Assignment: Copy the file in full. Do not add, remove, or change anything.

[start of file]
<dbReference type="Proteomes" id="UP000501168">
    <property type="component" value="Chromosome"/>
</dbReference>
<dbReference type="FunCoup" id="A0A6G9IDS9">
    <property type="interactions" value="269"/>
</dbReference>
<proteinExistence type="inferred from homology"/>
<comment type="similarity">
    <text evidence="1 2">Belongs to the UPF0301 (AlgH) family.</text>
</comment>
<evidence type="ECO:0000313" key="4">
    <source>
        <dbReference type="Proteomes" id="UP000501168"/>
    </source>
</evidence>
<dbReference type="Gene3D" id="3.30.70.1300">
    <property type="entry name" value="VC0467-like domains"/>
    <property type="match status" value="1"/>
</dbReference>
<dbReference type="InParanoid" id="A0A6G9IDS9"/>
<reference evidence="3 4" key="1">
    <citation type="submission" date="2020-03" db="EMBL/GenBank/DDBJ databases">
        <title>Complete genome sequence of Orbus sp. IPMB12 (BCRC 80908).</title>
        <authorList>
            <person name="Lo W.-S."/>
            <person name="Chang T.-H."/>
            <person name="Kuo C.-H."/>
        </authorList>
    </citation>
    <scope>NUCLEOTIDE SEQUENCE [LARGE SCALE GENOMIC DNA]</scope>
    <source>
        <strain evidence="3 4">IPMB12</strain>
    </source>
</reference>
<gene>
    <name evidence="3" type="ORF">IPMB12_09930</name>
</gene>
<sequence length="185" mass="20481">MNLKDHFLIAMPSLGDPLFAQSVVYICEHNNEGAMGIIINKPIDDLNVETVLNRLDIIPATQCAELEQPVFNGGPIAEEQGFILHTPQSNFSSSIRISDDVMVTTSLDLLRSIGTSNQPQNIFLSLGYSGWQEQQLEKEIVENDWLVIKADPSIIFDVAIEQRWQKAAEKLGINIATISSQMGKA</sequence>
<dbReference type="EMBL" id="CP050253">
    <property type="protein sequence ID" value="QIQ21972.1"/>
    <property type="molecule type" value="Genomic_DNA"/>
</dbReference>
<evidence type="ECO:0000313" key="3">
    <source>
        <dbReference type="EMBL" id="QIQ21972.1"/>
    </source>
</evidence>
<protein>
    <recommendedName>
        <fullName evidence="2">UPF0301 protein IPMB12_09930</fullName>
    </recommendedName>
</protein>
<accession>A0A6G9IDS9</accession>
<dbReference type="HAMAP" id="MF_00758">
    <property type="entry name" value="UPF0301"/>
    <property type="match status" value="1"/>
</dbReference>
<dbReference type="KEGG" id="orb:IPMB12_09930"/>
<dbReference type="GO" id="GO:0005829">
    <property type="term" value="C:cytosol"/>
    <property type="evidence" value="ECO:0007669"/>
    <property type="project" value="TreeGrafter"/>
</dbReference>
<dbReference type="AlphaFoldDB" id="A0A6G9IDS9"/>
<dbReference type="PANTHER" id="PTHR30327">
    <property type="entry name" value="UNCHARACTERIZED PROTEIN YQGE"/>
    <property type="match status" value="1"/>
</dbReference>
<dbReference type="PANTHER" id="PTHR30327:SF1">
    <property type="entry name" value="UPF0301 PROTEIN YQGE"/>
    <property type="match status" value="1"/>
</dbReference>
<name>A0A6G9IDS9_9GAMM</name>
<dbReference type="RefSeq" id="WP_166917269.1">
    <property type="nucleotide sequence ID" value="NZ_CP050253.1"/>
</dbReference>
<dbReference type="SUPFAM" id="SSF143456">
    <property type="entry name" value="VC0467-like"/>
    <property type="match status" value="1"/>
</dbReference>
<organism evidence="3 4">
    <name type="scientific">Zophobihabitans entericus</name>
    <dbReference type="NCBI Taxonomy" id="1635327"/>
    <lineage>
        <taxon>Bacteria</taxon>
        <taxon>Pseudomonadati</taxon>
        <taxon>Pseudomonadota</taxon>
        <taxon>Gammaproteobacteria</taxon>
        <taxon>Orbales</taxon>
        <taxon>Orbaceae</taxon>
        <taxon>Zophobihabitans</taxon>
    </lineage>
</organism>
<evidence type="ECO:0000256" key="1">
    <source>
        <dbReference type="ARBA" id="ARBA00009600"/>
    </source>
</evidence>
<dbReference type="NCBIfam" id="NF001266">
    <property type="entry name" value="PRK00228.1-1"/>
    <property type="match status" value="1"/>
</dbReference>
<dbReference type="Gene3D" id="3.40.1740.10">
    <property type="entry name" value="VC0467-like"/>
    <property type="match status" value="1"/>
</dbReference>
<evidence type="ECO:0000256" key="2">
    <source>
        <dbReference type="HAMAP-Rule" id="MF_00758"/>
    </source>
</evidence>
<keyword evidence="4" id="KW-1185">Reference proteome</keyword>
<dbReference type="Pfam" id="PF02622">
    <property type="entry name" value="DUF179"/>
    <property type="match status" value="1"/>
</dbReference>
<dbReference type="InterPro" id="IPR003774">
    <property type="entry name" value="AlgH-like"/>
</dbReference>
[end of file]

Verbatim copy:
<dbReference type="Proteomes" id="UP000501168">
    <property type="component" value="Chromosome"/>
</dbReference>
<dbReference type="FunCoup" id="A0A6G9IDS9">
    <property type="interactions" value="269"/>
</dbReference>
<proteinExistence type="inferred from homology"/>
<comment type="similarity">
    <text evidence="1 2">Belongs to the UPF0301 (AlgH) family.</text>
</comment>
<evidence type="ECO:0000313" key="4">
    <source>
        <dbReference type="Proteomes" id="UP000501168"/>
    </source>
</evidence>
<dbReference type="Gene3D" id="3.30.70.1300">
    <property type="entry name" value="VC0467-like domains"/>
    <property type="match status" value="1"/>
</dbReference>
<dbReference type="InParanoid" id="A0A6G9IDS9"/>
<reference evidence="3 4" key="1">
    <citation type="submission" date="2020-03" db="EMBL/GenBank/DDBJ databases">
        <title>Complete genome sequence of Orbus sp. IPMB12 (BCRC 80908).</title>
        <authorList>
            <person name="Lo W.-S."/>
            <person name="Chang T.-H."/>
            <person name="Kuo C.-H."/>
        </authorList>
    </citation>
    <scope>NUCLEOTIDE SEQUENCE [LARGE SCALE GENOMIC DNA]</scope>
    <source>
        <strain evidence="3 4">IPMB12</strain>
    </source>
</reference>
<gene>
    <name evidence="3" type="ORF">IPMB12_09930</name>
</gene>
<sequence length="185" mass="20481">MNLKDHFLIAMPSLGDPLFAQSVVYICEHNNEGAMGIIINKPIDDLNVETVLNRLDIIPATQCAELEQPVFNGGPIAEEQGFILHTPQSNFSSSIRISDDVMVTTSLDLLRSIGTSNQPQNIFLSLGYSGWQEQQLEKEIVENDWLVIKADPSIIFDVAIEQRWQKAAEKLGINIATISSQMGKA</sequence>
<dbReference type="EMBL" id="CP050253">
    <property type="protein sequence ID" value="QIQ21972.1"/>
    <property type="molecule type" value="Genomic_DNA"/>
</dbReference>
<evidence type="ECO:0000313" key="3">
    <source>
        <dbReference type="EMBL" id="QIQ21972.1"/>
    </source>
</evidence>
<protein>
    <recommendedName>
        <fullName evidence="2">UPF0301 protein IPMB12_09930</fullName>
    </recommendedName>
</protein>
<accession>A0A6G9IDS9</accession>
<dbReference type="HAMAP" id="MF_00758">
    <property type="entry name" value="UPF0301"/>
    <property type="match status" value="1"/>
</dbReference>
<dbReference type="KEGG" id="orb:IPMB12_09930"/>
<dbReference type="GO" id="GO:0005829">
    <property type="term" value="C:cytosol"/>
    <property type="evidence" value="ECO:0007669"/>
    <property type="project" value="TreeGrafter"/>
</dbReference>
<dbReference type="AlphaFoldDB" id="A0A6G9IDS9"/>
<dbReference type="PANTHER" id="PTHR30327">
    <property type="entry name" value="UNCHARACTERIZED PROTEIN YQGE"/>
    <property type="match status" value="1"/>
</dbReference>
<dbReference type="PANTHER" id="PTHR30327:SF1">
    <property type="entry name" value="UPF0301 PROTEIN YQGE"/>
    <property type="match status" value="1"/>
</dbReference>
<name>A0A6G9IDS9_9GAMM</name>
<dbReference type="RefSeq" id="WP_166917269.1">
    <property type="nucleotide sequence ID" value="NZ_CP050253.1"/>
</dbReference>
<dbReference type="SUPFAM" id="SSF143456">
    <property type="entry name" value="VC0467-like"/>
    <property type="match status" value="1"/>
</dbReference>
<organism evidence="3 4">
    <name type="scientific">Zophobihabitans entericus</name>
    <dbReference type="NCBI Taxonomy" id="1635327"/>
    <lineage>
        <taxon>Bacteria</taxon>
        <taxon>Pseudomonadati</taxon>
        <taxon>Pseudomonadota</taxon>
        <taxon>Gammaproteobacteria</taxon>
        <taxon>Orbales</taxon>
        <taxon>Orbaceae</taxon>
        <taxon>Zophobihabitans</taxon>
    </lineage>
</organism>
<evidence type="ECO:0000256" key="1">
    <source>
        <dbReference type="ARBA" id="ARBA00009600"/>
    </source>
</evidence>
<dbReference type="NCBIfam" id="NF001266">
    <property type="entry name" value="PRK00228.1-1"/>
    <property type="match status" value="1"/>
</dbReference>
<dbReference type="Gene3D" id="3.40.1740.10">
    <property type="entry name" value="VC0467-like"/>
    <property type="match status" value="1"/>
</dbReference>
<evidence type="ECO:0000256" key="2">
    <source>
        <dbReference type="HAMAP-Rule" id="MF_00758"/>
    </source>
</evidence>
<keyword evidence="4" id="KW-1185">Reference proteome</keyword>
<dbReference type="Pfam" id="PF02622">
    <property type="entry name" value="DUF179"/>
    <property type="match status" value="1"/>
</dbReference>
<dbReference type="InterPro" id="IPR003774">
    <property type="entry name" value="AlgH-like"/>
</dbReference>